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Index and ImageBenjamin, Héring, Heidegger, and the Phenomenology of History

Index and ImageBenjamin, Héring, Heidegger, and the Phenomenology of History Although Walter Benjamin anticipated a confrontation with Martin Heidegger regarding the theory of historical knowledge, this confrontation was never fully elaborated. This essay contributes to filling out this lacuna by arguing that Benjamin’s concept of the dialectical image was conceived as a phenomenological corrective to Heidegger’s historicity. To clarify the phenomenological sources of Benjamin’s conception of the image, it reads the traces of Benjamin’s engagement with the early phenomenologist Jean Héring in the first sentences of entry “N3,1” in Das Passagen-Werk, where Benjamin presents his notion of the image in explicit opposition to Heidegger. The essay argues that Benjamin relied on Héring’s notion of phenomenological essences as indexically individuated to conceptualize the historical index of the image and to provide a better (i.e., more concrete) way of “saving history for phenomenology” than Heidegger’s historicity. By tracking Benjamin’s debts and departures from Héring, this essay prepares the ground for a reconstruction of Benjamin’s confrontation with Heidegger and argues for the relevance of Benjamin’s conception of history for contemporary critiques of historicism. http://www.deepdyve.com/assets/images/DeepDyve-Logo-lg.png Qui Parle Duke University Press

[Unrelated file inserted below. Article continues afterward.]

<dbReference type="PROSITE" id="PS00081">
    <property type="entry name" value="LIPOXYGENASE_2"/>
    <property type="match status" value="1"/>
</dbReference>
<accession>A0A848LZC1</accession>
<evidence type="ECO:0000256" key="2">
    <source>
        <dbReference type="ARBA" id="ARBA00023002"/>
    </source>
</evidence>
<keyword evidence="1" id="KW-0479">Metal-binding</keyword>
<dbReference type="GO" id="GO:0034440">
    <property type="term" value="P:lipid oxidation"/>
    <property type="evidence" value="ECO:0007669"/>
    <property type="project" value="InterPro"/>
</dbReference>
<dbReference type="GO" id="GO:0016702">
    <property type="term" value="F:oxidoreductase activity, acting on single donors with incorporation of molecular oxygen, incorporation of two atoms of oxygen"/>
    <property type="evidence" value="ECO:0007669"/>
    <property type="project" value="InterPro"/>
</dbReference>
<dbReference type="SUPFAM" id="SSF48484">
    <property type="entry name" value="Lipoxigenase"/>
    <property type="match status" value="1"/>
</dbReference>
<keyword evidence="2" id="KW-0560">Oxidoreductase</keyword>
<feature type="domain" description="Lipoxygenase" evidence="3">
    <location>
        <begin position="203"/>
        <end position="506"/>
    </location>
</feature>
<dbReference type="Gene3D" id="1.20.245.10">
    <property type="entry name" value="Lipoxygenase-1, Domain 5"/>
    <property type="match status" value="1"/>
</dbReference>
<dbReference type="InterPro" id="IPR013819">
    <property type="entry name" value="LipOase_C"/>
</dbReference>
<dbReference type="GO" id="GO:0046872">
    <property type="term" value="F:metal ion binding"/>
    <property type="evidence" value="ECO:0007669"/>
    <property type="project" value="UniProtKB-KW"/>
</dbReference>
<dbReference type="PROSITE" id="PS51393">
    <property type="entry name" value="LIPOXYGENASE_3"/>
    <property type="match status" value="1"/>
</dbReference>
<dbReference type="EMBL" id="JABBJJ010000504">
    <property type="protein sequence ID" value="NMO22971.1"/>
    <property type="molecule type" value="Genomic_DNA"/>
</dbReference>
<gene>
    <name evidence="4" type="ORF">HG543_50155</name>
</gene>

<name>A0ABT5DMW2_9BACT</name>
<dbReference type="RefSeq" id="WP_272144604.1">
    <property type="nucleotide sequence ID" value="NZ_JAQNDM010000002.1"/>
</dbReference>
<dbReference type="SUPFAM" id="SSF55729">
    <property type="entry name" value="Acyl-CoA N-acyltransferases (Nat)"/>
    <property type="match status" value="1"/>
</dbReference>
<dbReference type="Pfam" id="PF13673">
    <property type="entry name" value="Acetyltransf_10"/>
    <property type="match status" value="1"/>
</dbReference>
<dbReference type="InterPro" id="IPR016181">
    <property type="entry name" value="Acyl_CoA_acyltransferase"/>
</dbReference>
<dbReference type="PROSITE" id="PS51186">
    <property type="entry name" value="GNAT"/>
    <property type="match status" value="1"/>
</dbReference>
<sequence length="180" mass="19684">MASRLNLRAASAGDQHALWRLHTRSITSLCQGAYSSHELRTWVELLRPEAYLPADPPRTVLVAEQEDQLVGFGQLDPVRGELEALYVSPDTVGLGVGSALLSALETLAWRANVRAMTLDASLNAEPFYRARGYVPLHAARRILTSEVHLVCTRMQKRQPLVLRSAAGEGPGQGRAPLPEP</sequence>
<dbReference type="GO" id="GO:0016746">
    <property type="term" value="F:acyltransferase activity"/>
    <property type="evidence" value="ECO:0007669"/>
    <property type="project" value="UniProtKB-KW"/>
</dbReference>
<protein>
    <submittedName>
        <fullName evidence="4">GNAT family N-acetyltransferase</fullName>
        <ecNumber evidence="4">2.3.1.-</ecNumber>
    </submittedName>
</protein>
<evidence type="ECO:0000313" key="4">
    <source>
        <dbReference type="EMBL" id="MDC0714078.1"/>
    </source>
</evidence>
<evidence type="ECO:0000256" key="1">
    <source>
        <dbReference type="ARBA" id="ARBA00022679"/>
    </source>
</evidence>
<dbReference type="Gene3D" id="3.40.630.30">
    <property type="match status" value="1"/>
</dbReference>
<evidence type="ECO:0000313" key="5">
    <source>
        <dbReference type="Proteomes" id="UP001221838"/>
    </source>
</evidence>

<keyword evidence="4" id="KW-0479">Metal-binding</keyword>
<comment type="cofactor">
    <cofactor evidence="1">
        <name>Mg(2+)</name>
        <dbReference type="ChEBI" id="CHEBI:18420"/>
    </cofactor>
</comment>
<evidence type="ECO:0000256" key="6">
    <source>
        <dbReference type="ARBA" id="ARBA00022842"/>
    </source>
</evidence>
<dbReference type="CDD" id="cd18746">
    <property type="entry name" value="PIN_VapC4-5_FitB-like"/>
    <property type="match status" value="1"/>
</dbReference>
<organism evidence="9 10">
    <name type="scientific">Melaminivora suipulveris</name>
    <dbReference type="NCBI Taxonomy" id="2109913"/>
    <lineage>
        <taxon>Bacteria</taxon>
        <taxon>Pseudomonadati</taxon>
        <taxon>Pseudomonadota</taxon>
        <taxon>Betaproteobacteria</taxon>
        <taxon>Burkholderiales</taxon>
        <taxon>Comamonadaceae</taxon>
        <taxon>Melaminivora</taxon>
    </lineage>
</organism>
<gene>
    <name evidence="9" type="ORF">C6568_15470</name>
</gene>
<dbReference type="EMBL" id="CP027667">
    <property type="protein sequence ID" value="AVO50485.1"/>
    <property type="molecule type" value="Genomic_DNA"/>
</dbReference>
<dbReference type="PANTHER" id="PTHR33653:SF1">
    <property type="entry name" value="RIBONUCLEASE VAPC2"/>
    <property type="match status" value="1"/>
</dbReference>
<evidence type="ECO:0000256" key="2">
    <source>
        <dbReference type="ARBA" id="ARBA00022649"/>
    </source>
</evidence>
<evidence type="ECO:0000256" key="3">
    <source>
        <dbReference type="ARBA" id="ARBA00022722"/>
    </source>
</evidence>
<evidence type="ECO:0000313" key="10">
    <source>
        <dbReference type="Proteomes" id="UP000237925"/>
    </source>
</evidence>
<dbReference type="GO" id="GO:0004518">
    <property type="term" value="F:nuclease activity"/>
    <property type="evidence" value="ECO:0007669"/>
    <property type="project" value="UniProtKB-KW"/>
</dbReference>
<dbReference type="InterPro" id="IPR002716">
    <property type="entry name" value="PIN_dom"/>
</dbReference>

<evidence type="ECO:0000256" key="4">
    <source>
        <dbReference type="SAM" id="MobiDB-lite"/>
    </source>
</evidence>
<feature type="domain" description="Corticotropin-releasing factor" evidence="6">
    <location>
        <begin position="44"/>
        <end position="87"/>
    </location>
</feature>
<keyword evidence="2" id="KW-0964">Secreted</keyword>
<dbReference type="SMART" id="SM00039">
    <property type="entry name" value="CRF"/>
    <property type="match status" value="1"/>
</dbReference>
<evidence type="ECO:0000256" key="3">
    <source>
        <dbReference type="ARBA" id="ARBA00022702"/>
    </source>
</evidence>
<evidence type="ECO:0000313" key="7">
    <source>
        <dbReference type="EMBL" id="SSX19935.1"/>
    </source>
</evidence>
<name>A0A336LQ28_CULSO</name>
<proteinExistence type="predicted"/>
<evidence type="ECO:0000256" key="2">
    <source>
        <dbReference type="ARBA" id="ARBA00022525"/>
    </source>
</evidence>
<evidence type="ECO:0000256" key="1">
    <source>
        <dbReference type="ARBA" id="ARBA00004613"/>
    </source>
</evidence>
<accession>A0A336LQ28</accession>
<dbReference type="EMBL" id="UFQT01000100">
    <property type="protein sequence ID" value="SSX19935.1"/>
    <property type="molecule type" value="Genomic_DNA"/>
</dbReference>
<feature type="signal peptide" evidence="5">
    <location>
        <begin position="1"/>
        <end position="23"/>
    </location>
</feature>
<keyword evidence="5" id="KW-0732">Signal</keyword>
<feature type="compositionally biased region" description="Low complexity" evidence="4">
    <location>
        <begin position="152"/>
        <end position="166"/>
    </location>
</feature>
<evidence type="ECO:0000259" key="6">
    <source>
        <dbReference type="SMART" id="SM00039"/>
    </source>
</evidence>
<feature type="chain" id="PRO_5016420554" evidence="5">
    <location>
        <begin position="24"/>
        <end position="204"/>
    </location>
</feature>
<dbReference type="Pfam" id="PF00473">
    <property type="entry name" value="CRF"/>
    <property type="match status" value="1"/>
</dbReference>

Index and ImageBenjamin, Héring, Heidegger, and the Phenomenology of History

Qui Parle , Volume 30 (2) – Dec 1, 2021

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Copyright
Copyright © 2021 Editorial Board, Qui Parle
ISSN
1041-8385
eISSN
1938-8020
DOI
10.1215/10418385-9395290
Publisher site
See Article on Publisher Site

Abstract

Although Walter Benjamin anticipated a confrontation with Martin Heidegger regarding the theory of historical knowledge, this confrontation was never fully elaborated. This essay contributes to filling out this lacuna by arguing that Benjamin’s concept of the dialectical image was conceived as a phenomenological corrective to Heidegger’s historicity. To clarify the phenomenological sources of Benjamin’s conception of the image, it reads the traces of Benjamin’s engagement with the early phenomenologist Jean Héring in the first sentences of entry “N3,1” in Das Passagen-Werk, where Benjamin presents his notion of the image in explicit opposition to Heidegger. The essay argues that Benjamin relied on Héring’s notion of phenomenological essences as indexically individuated to conceptualize the historical index of the image and to provide a better (i.e., more concrete) way of “saving history for phenomenology” than Heidegger’s historicity. By tracking Benjamin’s debts and departures from Héring, this essay prepares the ground for a reconstruction of Benjamin’s confrontation with Heidegger and argues for the relevance of Benjamin’s conception of history for contemporary critiques of historicism.

Journal

Qui ParleDuke University Press

Published: Dec 1, 2021

References